Polar Bears, Small-Headed Sea Snakes and Genetically Modified Fish

Written by on March 20, 2013 in Marine Life

Daily Summary

Polar bear on ice.

Polar bear on ice. Photo credit: Kathy Crane, NOAA Arctic Research Program.

Polar bear hunting and migration ‘hit by warming climate’

Researchers have found that shrinking sea ice is causing polar bears to migrate to land earlier in the spring than usual and stay later into the fall. Climate change is now affecting their health and breeding success because while on land, the polar bears can’t continue to hunt and instead rely on fat reserves to survive. The longer they stay on land, the more their health suffers.
To learn more, read the whole news release: For polar bears, it’s survival of the fattest.

Monster from the deep hits the surface

Less than a year ago, the giant squid, Architeuthis dux, was filmed for the first time in its natural habitat. Before that, parts and pieces of it had been found around the world. Now, by analyzing its DNA, scientists have discovered that no matter where it is found, it is the same species.

Scientists discover reasons behind snakes’ ‘shrinking heads’

Many sea snakes have “comically small heads” which seems impractical, as they swallow their prey whole and many of the fish they eat come equipped with large spines. Researchers have discovered that sea snakes can evolve shrunken heads rapidly to allow them to sneak into hard-to-reach places, like eel burrows.

Slender-necked or black-headed sea snake (Hydrophis melanocephalus).

Slender-necked or black-headed sea snake (Hydrophis melanocephalus). Photo credit: Nemo’s great uncle via photopin cc.

US retailers pledge to not sell GM fish

Back in January, we shared an article about genetically modified salmon that grow twice as fast as normal salmon. The U.S. FDA released a notice stating that it was unlikely to harm the environment or populations of natural, wild salmon. Now, several supermarket chains in the U.S., including Whole Foods Market and Trader Joe’s, have pledged not to sell this genetically modified salmon. This decision was a response to a campaign led by consumers and environmental groups opposed to the idea of eating genetically modified animals.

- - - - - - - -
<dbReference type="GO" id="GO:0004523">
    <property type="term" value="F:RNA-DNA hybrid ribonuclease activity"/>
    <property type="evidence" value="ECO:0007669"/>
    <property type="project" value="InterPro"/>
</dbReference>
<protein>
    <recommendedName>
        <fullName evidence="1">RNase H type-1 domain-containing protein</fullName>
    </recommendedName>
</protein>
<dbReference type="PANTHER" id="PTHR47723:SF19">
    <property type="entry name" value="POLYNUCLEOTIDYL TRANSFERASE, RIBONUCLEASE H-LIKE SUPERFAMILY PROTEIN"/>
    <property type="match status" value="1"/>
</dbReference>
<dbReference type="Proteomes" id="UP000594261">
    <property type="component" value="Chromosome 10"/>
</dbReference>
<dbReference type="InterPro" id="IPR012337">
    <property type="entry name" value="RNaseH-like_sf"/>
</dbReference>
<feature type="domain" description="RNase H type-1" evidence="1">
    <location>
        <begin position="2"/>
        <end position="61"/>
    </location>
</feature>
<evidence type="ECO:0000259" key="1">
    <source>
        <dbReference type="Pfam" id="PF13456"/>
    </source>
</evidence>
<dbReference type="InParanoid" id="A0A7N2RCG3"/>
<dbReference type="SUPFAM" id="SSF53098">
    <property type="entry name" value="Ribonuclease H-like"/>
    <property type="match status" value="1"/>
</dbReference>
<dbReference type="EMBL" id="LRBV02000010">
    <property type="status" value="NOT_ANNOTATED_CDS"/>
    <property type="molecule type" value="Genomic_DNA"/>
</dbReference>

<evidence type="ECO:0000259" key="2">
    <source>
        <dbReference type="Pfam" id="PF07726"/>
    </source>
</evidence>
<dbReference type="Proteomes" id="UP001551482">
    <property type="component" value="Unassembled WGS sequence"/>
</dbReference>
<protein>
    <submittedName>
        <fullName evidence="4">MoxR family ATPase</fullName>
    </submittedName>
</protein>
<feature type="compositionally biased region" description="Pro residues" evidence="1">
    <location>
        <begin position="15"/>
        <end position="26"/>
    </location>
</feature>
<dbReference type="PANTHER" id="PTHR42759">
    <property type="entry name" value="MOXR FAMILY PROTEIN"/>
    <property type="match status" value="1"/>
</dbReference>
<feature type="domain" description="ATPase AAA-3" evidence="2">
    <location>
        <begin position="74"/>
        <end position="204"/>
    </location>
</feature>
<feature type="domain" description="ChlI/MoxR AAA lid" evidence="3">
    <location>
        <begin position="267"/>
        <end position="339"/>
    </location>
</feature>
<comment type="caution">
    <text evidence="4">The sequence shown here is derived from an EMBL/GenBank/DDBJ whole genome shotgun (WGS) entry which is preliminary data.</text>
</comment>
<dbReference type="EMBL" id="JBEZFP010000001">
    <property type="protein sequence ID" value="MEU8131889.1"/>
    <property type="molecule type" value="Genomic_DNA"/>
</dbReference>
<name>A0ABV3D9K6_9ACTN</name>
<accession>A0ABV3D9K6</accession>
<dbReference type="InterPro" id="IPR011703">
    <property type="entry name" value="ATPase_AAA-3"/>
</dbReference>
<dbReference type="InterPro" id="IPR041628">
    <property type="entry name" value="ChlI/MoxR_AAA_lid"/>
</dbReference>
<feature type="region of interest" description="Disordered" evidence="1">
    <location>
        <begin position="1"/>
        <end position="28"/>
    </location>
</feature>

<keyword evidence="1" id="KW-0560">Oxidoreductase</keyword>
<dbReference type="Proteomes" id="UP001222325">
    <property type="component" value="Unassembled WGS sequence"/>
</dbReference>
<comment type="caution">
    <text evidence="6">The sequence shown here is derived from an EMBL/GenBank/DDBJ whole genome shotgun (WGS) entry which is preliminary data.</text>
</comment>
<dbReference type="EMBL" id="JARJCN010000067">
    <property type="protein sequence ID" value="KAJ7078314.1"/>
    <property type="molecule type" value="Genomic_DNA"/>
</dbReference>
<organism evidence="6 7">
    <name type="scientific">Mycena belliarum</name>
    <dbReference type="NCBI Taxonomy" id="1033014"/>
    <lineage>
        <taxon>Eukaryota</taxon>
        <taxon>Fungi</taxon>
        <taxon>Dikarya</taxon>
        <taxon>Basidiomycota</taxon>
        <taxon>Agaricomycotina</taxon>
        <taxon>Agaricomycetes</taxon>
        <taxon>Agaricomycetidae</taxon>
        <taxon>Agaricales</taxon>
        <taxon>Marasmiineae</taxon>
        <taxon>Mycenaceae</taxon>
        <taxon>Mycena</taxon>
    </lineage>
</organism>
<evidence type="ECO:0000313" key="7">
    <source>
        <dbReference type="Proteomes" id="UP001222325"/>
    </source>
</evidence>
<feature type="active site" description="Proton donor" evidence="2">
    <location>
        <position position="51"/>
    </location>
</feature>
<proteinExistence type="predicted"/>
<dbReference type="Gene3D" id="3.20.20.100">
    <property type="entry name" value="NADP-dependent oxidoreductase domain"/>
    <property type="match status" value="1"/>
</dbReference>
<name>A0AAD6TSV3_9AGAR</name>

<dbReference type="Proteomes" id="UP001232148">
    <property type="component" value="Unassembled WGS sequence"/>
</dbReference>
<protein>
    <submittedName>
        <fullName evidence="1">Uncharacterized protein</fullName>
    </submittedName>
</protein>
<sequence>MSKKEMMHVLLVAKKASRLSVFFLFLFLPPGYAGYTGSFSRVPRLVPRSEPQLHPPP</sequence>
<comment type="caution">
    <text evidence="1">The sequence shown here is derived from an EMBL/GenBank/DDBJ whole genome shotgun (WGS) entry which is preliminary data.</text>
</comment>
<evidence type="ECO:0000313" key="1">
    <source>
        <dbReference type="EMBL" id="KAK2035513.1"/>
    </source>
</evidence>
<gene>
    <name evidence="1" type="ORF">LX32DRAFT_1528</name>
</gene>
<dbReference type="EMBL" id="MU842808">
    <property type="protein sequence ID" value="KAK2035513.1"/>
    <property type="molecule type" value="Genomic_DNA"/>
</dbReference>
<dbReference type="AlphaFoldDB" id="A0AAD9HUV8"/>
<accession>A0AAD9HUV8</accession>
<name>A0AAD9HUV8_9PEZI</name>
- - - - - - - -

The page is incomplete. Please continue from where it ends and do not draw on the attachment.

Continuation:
UPDATE — April 21
Check out this article from SeafoodSource about the “fuss” over genetically modified salmon and how we are already eating fish that are fed genetically modified ingredients.

Atlantic salmon (Salmo salar).

Atlantic salmon (Salmo salar). Photo credit: Hans-Petter Fjeld (CC-BY-SA).

Copyright © 2013 by Marine Science Today, a publication of Marine Science Today LLC.

About the Author

About the Author: Emily Tripp is the Publisher and Editor of MarineScienceToday.com. She holds marine science and biology degrees from the University of Miami's Rosenstiel School of Marine and Atmospheric Science and a Master of Advanced Studies degree in Marine Biodiversity and Conservation from Scripps Institution of Oceanography. When she's not writing about marine science, she's probably running around outside or playing with her dog. .

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